If you’re riding around the world – or just someplace far away – on your own, chances are, you’ve had to deal with solitude every once in a while. Alone doesn’t equal lonely, but during the Christmas and New Year’s days, you may feel a little out of place. People everywhere are decorating trees, getting together with their families, wearing silly hats, and swapping their morning coffee for mulled wine; in the meantime, there you are, rolling down dusty roads all by your lonesome, trying to find hotels with motorcycle parking, and scrambling to locate an open moto shop to get that spare tire tube before everything shuts down for the holidays.
In 2014, I spent the New Year’s night huddled in a cheap nylon tent on the side of the Ruta 40 as the Patagonian winds howled around me, threatening to blow the whole camp away – my tent, my little Chinese motorcycle, and me – and all I had for the party was a tiny piece of cheese and a few drops of whiskey in my flask. The next morning, I found out I was out of gas, but not out of luck; and at the end of the day, that New Year’s night is now among the most memorable.
Christmas on the Road
This year, bimbling around Ecuador on a borrowed bike, I will be spending Christmas on the road. I’ll probably find myself pottering about the dirt trails near the Chimborazo volcano, or doing loops around the Quilotoa crater lake. I’ve been wanting to explore more of Ecuador on dirt, on my own, and I’m looking forward to crossing the Andes again. I might carry a little flask of rum with me – after all, the Andean nights are notoriously cold – and I’ll stock up on Kinder Eggs just in case I meet this little girl again:
But mostly, I’ll just be riding, because it’s good for the soul.
So if you find yourself on the road during Christmas time, and you’re not entirely sure how you’re supposed to deal with it, here’s what you can do:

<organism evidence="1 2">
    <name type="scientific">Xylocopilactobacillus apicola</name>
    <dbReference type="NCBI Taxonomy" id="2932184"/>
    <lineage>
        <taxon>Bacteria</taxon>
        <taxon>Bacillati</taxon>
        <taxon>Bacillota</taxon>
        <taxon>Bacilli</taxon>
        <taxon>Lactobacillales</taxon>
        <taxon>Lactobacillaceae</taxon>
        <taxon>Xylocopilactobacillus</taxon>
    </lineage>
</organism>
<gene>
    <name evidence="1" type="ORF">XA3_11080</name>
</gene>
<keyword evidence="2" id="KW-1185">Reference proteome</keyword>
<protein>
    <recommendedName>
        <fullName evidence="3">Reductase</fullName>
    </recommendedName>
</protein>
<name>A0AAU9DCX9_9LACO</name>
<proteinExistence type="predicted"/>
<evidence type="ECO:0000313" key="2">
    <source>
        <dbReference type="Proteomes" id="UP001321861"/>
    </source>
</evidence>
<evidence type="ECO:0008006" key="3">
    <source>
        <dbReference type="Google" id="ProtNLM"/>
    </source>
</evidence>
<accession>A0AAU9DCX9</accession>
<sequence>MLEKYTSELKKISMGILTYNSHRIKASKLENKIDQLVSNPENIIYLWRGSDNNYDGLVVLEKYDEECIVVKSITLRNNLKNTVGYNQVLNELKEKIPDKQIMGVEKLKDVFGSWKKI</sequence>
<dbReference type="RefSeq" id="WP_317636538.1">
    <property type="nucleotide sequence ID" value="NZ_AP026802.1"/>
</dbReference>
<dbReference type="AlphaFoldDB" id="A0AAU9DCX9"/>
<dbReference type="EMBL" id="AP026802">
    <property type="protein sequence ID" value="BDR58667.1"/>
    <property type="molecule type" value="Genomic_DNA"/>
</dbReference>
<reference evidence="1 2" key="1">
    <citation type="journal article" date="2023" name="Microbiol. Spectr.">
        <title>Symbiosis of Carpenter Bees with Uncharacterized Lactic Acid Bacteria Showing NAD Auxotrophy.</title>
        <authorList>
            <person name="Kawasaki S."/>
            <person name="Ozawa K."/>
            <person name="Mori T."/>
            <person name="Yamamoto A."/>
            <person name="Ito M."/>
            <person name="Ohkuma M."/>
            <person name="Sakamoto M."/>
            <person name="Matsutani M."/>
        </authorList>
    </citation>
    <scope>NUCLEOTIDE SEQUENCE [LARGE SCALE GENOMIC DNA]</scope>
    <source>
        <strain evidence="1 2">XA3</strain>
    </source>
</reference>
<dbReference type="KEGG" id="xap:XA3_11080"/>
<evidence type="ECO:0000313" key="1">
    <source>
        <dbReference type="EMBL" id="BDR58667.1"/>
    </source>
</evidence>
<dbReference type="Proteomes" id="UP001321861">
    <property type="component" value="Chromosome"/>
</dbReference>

Ignore the Holidays
If you’re a heathen with a tar-black soul and zero sentiments towards brightly decorated fir trees like me, just ignore Christmas. Do what you normally do – ride, work on your bike, update your blog, go on a hike; or, take a day off, hole up in a cozy hotel room, and read a book. Unless your family and friends are harassing you into doing long Skype sessions just so you can see how much their children have grown and which ugly Christmas sweaters were allocated to which individuals this year, you don’t need to do anything about Christmas.
Anything at all.
Just ride on.
Chill on the Beach
On the other hand, Christmas can be a good excuse to do something nice for yourself – like lazying around on a beach. If you’re someplace warm, and if there’s a beach within riding distance, put “ocean” in your GPS, locate a hammock, and unplug. Falling asleep as you listen to the surf crashing on the shore, waking up to cloudless skies, and frolicking in the sand aboard your bike sounds like an ideal day to me, Christmas or no Christmas.
Head for the Hills
If you’re too tough and rugged for a short beach holiday, ride some mountain passes instead. If there are mountains, there will be dirt trails, including some nice single track; make sure you got those spare tubes, hydrate well, and head for the hills. If the altitude is going to get over 9,500 feet, make sure you’ve got warm layers and adjust your idle/carb a tad if your bike doesn’t have fuel injection. Hole up in a little mountain cabin or lodge, preferably with a fireplace, and enjoy the peace and quiet.
Find Other Overlanders
Even if you’re riding somewhere remote, there are other overlanders – people traveling with bikes, push bikes, camper vans, 4×4’s, and all sorts of other overland vehicles – nearby. Find them, join them, and have a Christmas ball overlander style – probably in a campsite, probably with some barbecue, and likely with an ungodly amount of beers.
Party On Your Own
If you find yourself approaching a bigger town or city around Christmas time, and if you feel like celebrating, just go out on your own. Do a solo pub crawl, meet people, explore the local nightlife, and have fun – especially if it’s New Year’s, and your bike is parked somewhere safe.
Missing your family and friends during the holidays? Long video chats with your loved ones is a good solution if you’re homesick, but if it’s all getting too much, just abort mission temporarily and fly home. Taking a short break from your travels and seeing your people can bring new inspiration to hit the road again!
Are you spending Christmas on the road? Let em know in the comments below!